Minimal Use of Opioids for Pain Relief in an Internal Medicine Department.
South Med J. 2018 May;111(5):288-292
Authors: Shimoni Z, Varon D, Froom P
OBJECTIVES: The objective of the study was to determine if pain control was adequate despite our policy of limited opioid use.
METHODS: In this observational cohort study, we reviewed 300 consecutive patient charts from an internal medicine department. We extracted demographic data, as well as the patients' primary diagnosis, pain on admission, daily pain evaluations (numerical rating score [NRS]), and treatment. Significant pain was defined as a score of ≥3 on the NRS. We determined the incidence of pain and pain control and reviewed the charts of those with an NRS ≥3 for ≥3 days to determine the need for opioid therapy.
RESULTS: Of 1692 total hospitalization days in the 300 consecutive patients with a median age of 80 years (1st-3rd quartiles, 65-87 years) there were 204 days with complaints of pain (12.1%) and 149 days (8.8%) with reports of pain of ≥3 on the NRS. Overall, 28.3% (85 of 300) of the patients had significant pain during their hospitalization. Most of the pain, however, (80.0%, 68 of 85) was short-term (1-2 days) whether or not the patient received pain medication. Pain relief treatment in the hospital included opioids in 17 (5.7%, 95% confidence interval [CI] 3.5-8.9) and dipyrone in 36 (12%, 95% CI 8.8-16) of the 300 patients. Pain control was adequate in the seven patients with prolonged pain who did not receive opioids. There were only two patients discharged with prescriptions for opioids (0.7%, 95% CI 0.2-2.6).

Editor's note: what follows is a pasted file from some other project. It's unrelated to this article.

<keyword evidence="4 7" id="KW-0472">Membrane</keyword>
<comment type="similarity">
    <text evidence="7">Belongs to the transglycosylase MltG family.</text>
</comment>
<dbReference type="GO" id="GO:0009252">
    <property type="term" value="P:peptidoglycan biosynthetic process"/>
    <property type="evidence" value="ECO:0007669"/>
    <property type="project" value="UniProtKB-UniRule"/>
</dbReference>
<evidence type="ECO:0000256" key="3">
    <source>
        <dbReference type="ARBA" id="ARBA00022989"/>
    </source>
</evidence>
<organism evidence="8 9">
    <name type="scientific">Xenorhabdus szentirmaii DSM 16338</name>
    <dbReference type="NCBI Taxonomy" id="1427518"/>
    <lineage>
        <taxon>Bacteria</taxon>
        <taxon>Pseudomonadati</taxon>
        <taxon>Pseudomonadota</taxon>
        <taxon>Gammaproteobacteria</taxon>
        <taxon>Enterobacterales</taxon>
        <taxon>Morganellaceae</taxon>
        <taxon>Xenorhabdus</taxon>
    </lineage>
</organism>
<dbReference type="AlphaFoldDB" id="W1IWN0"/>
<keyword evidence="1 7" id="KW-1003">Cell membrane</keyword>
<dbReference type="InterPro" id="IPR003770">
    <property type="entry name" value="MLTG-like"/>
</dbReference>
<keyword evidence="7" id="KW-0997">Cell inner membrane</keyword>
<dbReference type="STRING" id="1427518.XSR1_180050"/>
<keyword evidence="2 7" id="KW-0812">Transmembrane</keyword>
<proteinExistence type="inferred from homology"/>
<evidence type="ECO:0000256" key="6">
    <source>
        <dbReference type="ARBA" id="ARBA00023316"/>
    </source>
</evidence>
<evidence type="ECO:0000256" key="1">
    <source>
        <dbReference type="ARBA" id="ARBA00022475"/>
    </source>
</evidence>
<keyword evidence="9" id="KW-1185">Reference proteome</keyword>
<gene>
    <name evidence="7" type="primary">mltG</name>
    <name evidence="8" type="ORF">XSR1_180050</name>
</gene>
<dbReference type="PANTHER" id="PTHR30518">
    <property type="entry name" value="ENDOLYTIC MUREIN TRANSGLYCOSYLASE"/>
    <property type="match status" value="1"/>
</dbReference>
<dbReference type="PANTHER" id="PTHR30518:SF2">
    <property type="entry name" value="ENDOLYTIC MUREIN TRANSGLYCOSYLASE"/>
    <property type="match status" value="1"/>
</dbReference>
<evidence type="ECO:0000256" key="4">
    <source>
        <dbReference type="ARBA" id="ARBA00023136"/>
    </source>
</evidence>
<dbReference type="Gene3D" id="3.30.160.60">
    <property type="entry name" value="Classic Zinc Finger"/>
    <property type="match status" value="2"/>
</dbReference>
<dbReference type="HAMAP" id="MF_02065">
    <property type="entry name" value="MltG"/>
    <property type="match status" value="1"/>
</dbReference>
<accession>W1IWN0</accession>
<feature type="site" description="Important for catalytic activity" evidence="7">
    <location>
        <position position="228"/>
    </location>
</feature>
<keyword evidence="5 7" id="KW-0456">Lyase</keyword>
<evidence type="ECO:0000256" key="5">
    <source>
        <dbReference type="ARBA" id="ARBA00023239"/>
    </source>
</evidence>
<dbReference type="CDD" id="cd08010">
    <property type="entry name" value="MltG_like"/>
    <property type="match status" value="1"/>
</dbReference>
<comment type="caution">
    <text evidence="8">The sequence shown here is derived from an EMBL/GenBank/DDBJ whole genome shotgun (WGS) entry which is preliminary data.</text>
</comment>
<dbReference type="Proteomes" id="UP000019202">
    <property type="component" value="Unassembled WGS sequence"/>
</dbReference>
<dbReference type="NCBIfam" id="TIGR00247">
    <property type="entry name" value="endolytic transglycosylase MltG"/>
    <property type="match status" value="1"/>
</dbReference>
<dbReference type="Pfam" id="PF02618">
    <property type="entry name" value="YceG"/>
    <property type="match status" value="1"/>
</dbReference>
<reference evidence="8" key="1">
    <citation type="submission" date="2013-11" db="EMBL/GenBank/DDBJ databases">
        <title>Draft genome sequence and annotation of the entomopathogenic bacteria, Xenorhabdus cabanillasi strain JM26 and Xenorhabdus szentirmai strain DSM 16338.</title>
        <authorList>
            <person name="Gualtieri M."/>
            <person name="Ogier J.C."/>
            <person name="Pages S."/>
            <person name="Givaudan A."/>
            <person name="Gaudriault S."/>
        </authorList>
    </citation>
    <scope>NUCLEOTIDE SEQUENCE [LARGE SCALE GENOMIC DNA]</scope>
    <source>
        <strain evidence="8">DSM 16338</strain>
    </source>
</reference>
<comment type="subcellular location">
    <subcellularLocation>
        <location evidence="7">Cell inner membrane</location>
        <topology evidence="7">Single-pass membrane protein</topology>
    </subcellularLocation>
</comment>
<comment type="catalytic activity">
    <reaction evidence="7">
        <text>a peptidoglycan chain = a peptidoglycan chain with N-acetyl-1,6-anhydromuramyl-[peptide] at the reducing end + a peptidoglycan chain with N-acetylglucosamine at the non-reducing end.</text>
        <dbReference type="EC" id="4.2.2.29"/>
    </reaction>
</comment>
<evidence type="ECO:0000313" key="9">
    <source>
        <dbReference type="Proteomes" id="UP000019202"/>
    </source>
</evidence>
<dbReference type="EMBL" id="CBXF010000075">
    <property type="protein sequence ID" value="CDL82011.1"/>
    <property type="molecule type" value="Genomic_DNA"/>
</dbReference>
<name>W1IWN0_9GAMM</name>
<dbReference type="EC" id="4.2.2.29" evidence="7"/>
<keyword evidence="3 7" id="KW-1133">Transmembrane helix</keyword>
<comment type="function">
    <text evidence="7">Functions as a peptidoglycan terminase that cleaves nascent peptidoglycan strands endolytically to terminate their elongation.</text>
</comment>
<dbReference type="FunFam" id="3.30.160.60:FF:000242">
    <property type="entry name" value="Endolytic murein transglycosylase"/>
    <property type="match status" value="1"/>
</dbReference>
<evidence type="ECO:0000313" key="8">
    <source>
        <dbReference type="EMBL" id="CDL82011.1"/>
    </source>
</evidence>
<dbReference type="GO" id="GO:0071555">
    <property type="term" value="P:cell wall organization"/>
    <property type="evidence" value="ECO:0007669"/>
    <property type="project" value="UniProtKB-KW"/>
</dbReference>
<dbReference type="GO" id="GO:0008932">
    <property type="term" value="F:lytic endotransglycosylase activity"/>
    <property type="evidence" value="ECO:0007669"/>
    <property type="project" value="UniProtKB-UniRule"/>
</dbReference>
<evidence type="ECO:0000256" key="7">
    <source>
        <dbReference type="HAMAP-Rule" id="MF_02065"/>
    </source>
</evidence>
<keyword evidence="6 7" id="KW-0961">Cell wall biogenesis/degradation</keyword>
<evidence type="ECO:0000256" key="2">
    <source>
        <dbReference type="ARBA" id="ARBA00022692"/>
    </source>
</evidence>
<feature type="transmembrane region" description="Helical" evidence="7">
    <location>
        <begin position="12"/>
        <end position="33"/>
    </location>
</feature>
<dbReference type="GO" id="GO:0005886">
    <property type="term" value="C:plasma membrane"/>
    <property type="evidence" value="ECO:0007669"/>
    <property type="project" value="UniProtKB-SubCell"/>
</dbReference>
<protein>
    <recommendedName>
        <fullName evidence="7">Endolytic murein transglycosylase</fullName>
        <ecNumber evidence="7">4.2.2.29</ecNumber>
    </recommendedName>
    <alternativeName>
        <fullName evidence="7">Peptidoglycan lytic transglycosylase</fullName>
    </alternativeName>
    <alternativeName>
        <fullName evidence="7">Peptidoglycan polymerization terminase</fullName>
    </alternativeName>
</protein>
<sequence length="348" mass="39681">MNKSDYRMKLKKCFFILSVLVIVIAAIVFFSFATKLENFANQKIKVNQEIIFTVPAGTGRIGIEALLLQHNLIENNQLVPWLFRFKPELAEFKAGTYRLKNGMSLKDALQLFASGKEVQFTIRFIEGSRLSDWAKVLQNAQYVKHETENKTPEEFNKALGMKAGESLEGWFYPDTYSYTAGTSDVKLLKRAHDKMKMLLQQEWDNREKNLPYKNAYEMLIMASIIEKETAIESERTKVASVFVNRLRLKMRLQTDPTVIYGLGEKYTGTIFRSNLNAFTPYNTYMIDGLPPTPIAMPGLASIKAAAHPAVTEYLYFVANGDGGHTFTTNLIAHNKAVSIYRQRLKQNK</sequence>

CONCLUSIONS: Significant pain is common in patients hospitalized in an internal medicine department, but the pain is mostly short term and pain control is adequate despite the restricted use of opioid therapy during hospitalization.
PMID: 29767221 [PubMed - in process]